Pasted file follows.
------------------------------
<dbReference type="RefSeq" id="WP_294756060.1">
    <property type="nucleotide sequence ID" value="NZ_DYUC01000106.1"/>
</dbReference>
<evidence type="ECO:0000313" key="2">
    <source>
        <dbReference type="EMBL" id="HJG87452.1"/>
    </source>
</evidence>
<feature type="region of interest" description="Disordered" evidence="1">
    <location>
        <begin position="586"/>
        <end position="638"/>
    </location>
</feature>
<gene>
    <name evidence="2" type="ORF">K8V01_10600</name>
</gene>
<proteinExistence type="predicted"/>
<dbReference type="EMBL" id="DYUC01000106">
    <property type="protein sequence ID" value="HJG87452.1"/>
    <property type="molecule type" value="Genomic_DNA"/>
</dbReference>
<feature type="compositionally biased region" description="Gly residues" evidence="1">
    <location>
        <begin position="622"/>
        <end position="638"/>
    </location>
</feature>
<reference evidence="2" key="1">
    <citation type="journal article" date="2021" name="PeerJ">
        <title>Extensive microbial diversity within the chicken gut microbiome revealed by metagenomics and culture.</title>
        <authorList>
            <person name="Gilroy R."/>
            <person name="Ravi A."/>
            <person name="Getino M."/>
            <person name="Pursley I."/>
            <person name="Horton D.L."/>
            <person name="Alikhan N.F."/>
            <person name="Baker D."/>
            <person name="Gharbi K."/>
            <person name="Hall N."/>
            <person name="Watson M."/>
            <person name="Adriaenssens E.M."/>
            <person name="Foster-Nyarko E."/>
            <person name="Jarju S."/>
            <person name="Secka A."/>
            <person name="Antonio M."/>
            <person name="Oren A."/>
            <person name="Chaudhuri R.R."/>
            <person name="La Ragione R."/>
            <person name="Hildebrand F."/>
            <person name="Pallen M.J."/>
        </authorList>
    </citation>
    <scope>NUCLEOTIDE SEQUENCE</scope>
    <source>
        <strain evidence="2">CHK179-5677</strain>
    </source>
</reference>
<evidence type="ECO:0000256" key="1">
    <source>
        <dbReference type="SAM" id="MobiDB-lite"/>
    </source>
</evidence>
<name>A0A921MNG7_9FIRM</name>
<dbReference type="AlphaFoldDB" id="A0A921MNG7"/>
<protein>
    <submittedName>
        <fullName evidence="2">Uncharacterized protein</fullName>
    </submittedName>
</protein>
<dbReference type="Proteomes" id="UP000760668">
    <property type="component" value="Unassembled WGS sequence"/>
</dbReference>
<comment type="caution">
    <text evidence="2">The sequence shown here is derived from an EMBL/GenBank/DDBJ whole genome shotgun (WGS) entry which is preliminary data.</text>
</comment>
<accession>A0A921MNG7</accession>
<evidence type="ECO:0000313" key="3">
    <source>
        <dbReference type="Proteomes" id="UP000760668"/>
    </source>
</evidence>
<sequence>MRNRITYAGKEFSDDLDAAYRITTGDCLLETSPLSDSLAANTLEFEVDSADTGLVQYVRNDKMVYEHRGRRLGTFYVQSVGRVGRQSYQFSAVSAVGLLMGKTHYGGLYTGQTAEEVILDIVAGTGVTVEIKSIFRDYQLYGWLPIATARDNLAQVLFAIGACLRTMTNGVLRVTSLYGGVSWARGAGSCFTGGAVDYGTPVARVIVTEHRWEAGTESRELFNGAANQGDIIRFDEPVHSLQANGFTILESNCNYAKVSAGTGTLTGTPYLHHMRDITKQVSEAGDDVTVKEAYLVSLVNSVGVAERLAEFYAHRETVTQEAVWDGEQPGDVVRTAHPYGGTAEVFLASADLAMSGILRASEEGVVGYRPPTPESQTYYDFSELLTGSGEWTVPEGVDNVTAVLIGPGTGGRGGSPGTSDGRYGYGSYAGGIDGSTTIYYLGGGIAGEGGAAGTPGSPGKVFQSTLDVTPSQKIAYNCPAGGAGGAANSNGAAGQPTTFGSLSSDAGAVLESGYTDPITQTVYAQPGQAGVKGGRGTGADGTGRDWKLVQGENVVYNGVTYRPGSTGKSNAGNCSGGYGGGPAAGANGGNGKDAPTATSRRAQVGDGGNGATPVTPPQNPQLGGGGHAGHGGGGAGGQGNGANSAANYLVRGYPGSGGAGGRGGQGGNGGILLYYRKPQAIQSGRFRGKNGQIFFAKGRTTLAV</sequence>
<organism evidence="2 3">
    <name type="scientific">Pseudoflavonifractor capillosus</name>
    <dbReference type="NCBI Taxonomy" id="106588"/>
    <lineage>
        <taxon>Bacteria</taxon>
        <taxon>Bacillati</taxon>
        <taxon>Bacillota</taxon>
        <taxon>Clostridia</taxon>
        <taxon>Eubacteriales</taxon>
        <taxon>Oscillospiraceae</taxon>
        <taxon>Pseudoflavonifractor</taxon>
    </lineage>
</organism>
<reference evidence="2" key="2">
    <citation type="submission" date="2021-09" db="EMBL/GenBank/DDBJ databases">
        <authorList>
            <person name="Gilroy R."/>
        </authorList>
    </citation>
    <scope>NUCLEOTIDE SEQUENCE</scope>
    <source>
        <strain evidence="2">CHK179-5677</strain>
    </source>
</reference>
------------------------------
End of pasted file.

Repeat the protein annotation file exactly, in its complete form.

<dbReference type="RefSeq" id="WP_294756060.1">
    <property type="nucleotide sequence ID" value="NZ_DYUC01000106.1"/>
</dbReference>
<evidence type="ECO:0000313" key="2">
    <source>
        <dbReference type="EMBL" id="HJG87452.1"/>
    </source>
</evidence>
<feature type="region of interest" description="Disordered" evidence="1">
    <location>
        <begin position="586"/>
        <end position="638"/>
    </location>
</feature>
<gene>
    <name evidence="2" type="ORF">K8V01_10600</name>
</gene>
<proteinExistence type="predicted"/>
<dbReference type="EMBL" id="DYUC01000106">
    <property type="protein sequence ID" value="HJG87452.1"/>
    <property type="molecule type" value="Genomic_DNA"/>
</dbReference>
<feature type="compositionally biased region" description="Gly residues" evidence="1">
    <location>
        <begin position="622"/>
        <end position="638"/>
    </location>
</feature>
<reference evidence="2" key="1">
    <citation type="journal article" date="2021" name="PeerJ">
        <title>Extensive microbial diversity within the chicken gut microbiome revealed by metagenomics and culture.</title>
        <authorList>
            <person name="Gilroy R."/>
            <person name="Ravi A."/>
            <person name="Getino M."/>
            <person name="Pursley I."/>
            <person name="Horton D.L."/>
            <person name="Alikhan N.F."/>
            <person name="Baker D."/>
            <person name="Gharbi K."/>
            <person name="Hall N."/>
            <person name="Watson M."/>
            <person name="Adriaenssens E.M."/>
            <person name="Foster-Nyarko E."/>
            <person name="Jarju S."/>
            <person name="Secka A."/>
            <person name="Antonio M."/>
            <person name="Oren A."/>
            <person name="Chaudhuri R.R."/>
            <person name="La Ragione R."/>
            <person name="Hildebrand F."/>
            <person name="Pallen M.J."/>
        </authorList>
    </citation>
    <scope>NUCLEOTIDE SEQUENCE</scope>
    <source>
        <strain evidence="2">CHK179-5677</strain>
    </source>
</reference>
<evidence type="ECO:0000256" key="1">
    <source>
        <dbReference type="SAM" id="MobiDB-lite"/>
    </source>
</evidence>
<name>A0A921MNG7_9FIRM</name>
<dbReference type="AlphaFoldDB" id="A0A921MNG7"/>
<protein>
    <submittedName>
        <fullName evidence="2">Uncharacterized protein</fullName>
    </submittedName>
</protein>
<dbReference type="Proteomes" id="UP000760668">
    <property type="component" value="Unassembled WGS sequence"/>
</dbReference>
<comment type="caution">
    <text evidence="2">The sequence shown here is derived from an EMBL/GenBank/DDBJ whole genome shotgun (WGS) entry which is preliminary data.</text>
</comment>
<accession>A0A921MNG7</accession>
<evidence type="ECO:0000313" key="3">
    <source>
        <dbReference type="Proteomes" id="UP000760668"/>
    </source>
</evidence>
<sequence>MRNRITYAGKEFSDDLDAAYRITTGDCLLETSPLSDSLAANTLEFEVDSADTGLVQYVRNDKMVYEHRGRRLGTFYVQSVGRVGRQSYQFSAVSAVGLLMGKTHYGGLYTGQTAEEVILDIVAGTGVTVEIKSIFRDYQLYGWLPIATARDNLAQVLFAIGACLRTMTNGVLRVTSLYGGVSWARGAGSCFTGGAVDYGTPVARVIVTEHRWEAGTESRELFNGAANQGDIIRFDEPVHSLQANGFTILESNCNYAKVSAGTGTLTGTPYLHHMRDITKQVSEAGDDVTVKEAYLVSLVNSVGVAERLAEFYAHRETVTQEAVWDGEQPGDVVRTAHPYGGTAEVFLASADLAMSGILRASEEGVVGYRPPTPESQTYYDFSELLTGSGEWTVPEGVDNVTAVLIGPGTGGRGGSPGTSDGRYGYGSYAGGIDGSTTIYYLGGGIAGEGGAAGTPGSPGKVFQSTLDVTPSQKIAYNCPAGGAGGAANSNGAAGQPTTFGSLSSDAGAVLESGYTDPITQTVYAQPGQAGVKGGRGTGADGTGRDWKLVQGENVVYNGVTYRPGSTGKSNAGNCSGGYGGGPAAGANGGNGKDAPTATSRRAQVGDGGNGATPVTPPQNPQLGGGGHAGHGGGGAGGQGNGANSAANYLVRGYPGSGGAGGRGGQGGNGGILLYYRKPQAIQSGRFRGKNGQIFFAKGRTTLAV</sequence>
<organism evidence="2 3">
    <name type="scientific">Pseudoflavonifractor capillosus</name>
    <dbReference type="NCBI Taxonomy" id="106588"/>
    <lineage>
        <taxon>Bacteria</taxon>
        <taxon>Bacillati</taxon>
        <taxon>Bacillota</taxon>
        <taxon>Clostridia</taxon>
        <taxon>Eubacteriales</taxon>
        <taxon>Oscillospiraceae</taxon>
        <taxon>Pseudoflavonifractor</taxon>
    </lineage>
</organism>
<reference evidence="2" key="2">
    <citation type="submission" date="2021-09" db="EMBL/GenBank/DDBJ databases">
        <authorList>
            <person name="Gilroy R."/>
        </authorList>
    </citation>
    <scope>NUCLEOTIDE SEQUENCE</scope>
    <source>
        <strain evidence="2">CHK179-5677</strain>
    </source>
</reference>